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Missing young person among 16 squatters evicted from derelict pub

PUBLISHED: 14:26 30 October 2019 | UPDATED: 16:05 30 October 2019

The Marquis of Lorne, where sixteen squatters were evicted earlier this month. Photo: Matthew Nixon

The Marquis of Lorne, where sixteen squatters were evicted earlier this month. Photo: Matthew Nixon

Archant

Sixteen squatters - including a missing young person - have been evicted from a disused pub following a High Court order.

The Marquis of Lorne, where sixteen squatters were evicted earlier this month. Photo: Matthew NixonThe Marquis of Lorne, where sixteen squatters were evicted earlier this month. Photo: Matthew Nixon

East Suffolk Council said the illegal squat was removed from the former Marquis of Lorne pub, on Carlton Road in Lowestoft on October 10.

Seven people were initially found living in the squat, which was first reported to the council in September, but further investigations found a total of 16 people living there illegally, along with one dog.

On Thursday, October 10, the council's communities team carried out the eviction in partnership with Lowestoft Rising, Suffolk Police, Hayden Chemists and other community organisations.

According to the council, alongside bedding, tents and other equipment, there was evidence of drug use at the property and the individuals had accessed the building's electrical supply.

The Marquis of Lorne, where sixteen squatters were evicted earlier this month. Photo: Matthew NixonThe Marquis of Lorne, where sixteen squatters were evicted earlier this month. Photo: Matthew Nixon

The property owners, Hayden Chemists, issued a court order demanding the occupants to give up possession of the property with immediate effect.

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When they refused to leave, Hayden Chemists secured a High Court writ to be served on the property.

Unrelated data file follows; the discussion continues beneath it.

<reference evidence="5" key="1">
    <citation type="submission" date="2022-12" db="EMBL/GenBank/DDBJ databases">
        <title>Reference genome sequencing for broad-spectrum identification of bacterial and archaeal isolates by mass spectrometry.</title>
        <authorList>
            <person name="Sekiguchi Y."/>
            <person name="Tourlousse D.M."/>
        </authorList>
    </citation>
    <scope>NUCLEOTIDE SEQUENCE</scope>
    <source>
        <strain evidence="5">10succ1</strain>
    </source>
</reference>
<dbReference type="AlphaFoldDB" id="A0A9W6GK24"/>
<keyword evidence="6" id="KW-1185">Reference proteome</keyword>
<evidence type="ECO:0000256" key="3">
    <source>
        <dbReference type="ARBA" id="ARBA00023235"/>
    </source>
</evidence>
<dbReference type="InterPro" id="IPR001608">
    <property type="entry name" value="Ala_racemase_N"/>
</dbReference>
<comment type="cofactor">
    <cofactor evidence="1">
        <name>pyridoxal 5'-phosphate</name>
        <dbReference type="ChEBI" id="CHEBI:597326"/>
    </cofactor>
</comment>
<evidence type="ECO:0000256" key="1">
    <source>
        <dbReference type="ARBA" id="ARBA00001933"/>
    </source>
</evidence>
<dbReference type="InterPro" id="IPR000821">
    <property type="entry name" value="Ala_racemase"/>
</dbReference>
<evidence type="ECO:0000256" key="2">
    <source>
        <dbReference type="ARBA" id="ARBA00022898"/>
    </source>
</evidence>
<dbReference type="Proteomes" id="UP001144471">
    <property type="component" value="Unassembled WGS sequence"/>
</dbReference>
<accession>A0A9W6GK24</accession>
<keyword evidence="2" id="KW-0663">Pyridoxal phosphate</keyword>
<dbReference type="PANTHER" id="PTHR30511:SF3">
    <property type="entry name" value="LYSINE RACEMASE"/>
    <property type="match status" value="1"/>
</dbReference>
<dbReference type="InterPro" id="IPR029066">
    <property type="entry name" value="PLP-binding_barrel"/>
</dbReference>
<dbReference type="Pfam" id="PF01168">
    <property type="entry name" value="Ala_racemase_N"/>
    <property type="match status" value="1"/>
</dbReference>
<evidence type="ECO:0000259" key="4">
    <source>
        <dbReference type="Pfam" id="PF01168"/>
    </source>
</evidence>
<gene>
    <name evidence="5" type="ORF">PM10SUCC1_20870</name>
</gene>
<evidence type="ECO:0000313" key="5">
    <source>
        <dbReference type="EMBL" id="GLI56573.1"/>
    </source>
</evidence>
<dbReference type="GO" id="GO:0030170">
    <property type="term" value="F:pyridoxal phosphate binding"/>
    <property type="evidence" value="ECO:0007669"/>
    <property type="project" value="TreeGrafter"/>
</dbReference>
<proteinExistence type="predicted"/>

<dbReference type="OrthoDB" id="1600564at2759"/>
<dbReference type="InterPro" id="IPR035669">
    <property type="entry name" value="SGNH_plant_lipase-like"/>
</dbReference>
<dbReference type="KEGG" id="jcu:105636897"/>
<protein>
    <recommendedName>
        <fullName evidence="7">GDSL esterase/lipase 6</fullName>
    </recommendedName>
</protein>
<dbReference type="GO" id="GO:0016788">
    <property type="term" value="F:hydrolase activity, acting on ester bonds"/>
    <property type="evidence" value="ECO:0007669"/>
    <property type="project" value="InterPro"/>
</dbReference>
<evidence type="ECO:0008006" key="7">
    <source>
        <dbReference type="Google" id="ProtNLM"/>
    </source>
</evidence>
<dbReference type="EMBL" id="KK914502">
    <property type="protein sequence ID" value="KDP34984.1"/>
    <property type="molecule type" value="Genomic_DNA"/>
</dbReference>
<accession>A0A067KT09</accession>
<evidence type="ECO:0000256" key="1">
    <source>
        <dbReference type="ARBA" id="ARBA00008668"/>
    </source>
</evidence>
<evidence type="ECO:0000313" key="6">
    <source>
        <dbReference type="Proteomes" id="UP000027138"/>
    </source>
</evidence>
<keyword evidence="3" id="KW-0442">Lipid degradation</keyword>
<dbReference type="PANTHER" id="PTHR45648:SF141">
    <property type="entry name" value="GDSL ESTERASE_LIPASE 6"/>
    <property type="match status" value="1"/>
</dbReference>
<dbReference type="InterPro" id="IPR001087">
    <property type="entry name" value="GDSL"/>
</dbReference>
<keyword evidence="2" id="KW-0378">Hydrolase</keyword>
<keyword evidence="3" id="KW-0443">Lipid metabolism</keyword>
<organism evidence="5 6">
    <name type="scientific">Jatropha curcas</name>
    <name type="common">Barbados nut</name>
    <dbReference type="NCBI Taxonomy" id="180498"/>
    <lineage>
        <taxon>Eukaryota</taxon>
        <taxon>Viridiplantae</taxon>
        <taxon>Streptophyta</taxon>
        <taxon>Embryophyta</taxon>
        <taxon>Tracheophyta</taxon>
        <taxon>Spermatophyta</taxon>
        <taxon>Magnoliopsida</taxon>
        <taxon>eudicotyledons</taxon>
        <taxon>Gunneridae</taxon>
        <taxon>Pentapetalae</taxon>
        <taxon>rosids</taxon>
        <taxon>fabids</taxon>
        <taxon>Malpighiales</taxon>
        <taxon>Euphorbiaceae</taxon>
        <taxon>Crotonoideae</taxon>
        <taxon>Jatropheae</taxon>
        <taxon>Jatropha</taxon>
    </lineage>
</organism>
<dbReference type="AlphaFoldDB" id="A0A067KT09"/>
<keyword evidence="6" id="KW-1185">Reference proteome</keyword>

At this point only four individuals remained, and they were evicted by bailiffs who made the building secure.

Richard Kerry, East Suffolk's cabinet member for housing said: "Some of those occupying the squat were vulnerable individuals and all of them were living in unsafe and illegal conditions.

"We have connected them with relevant local services with the aim of securing long-term accommodation and any other support necessary.

"Squats pose safety risks to those living within them, as well as to the local community by encouraging anti-social behaviour.

"The property owners have been left with the costs of securing the building and repairing any damage caused, as well as paying for the electricity which was illegally used.

"Our officers, and those of our partners, have given significant time to this case which is ultimately costly to the taxpayer.

"There is a wide support network available in this area to provide people facing homelessness with the support they need. Anyone finding themselves homeless, or at risk of homelessness, is advised to contact the Council's Housing Team immediately."

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